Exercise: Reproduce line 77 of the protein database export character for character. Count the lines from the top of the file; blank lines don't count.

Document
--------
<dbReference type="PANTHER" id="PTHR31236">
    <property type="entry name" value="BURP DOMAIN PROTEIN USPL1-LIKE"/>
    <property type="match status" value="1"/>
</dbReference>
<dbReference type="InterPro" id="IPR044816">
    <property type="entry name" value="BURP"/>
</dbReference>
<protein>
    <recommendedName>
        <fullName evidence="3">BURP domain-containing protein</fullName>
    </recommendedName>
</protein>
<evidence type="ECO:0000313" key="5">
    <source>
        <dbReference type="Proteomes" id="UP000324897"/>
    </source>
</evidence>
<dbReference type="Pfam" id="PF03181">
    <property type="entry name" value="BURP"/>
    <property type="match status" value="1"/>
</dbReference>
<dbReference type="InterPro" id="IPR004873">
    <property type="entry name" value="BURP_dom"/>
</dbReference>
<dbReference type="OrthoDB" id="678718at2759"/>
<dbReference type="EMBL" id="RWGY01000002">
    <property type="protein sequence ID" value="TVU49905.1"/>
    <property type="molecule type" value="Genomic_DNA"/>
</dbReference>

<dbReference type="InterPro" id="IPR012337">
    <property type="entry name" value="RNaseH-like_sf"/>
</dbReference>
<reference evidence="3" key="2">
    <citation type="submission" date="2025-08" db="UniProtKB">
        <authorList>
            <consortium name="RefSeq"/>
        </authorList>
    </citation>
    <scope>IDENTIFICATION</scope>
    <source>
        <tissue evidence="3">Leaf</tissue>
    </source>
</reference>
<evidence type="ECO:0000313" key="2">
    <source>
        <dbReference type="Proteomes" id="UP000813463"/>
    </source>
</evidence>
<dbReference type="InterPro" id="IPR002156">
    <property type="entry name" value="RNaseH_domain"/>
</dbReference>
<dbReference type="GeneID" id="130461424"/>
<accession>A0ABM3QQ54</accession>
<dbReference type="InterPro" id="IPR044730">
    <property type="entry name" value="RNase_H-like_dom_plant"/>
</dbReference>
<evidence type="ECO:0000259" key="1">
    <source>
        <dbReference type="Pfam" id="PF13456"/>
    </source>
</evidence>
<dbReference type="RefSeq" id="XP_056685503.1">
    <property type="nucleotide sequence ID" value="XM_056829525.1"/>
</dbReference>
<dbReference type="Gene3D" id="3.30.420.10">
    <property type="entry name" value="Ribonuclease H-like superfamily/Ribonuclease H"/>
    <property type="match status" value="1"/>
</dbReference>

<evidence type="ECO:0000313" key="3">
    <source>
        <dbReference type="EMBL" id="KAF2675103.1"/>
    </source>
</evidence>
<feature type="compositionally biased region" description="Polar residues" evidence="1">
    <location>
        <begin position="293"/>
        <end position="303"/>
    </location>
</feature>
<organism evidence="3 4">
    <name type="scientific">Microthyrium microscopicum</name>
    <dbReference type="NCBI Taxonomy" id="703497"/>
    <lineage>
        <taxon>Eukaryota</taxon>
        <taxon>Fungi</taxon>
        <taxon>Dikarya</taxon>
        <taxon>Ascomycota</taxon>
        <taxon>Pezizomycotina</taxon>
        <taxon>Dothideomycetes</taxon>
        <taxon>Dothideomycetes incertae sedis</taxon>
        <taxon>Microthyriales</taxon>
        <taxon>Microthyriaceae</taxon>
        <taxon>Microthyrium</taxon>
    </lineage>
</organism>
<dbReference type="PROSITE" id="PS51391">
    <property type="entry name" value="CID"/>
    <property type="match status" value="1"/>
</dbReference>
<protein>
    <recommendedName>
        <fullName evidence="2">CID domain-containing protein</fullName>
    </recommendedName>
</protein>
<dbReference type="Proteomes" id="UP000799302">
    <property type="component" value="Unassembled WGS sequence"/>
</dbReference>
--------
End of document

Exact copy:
        <end position="303"/>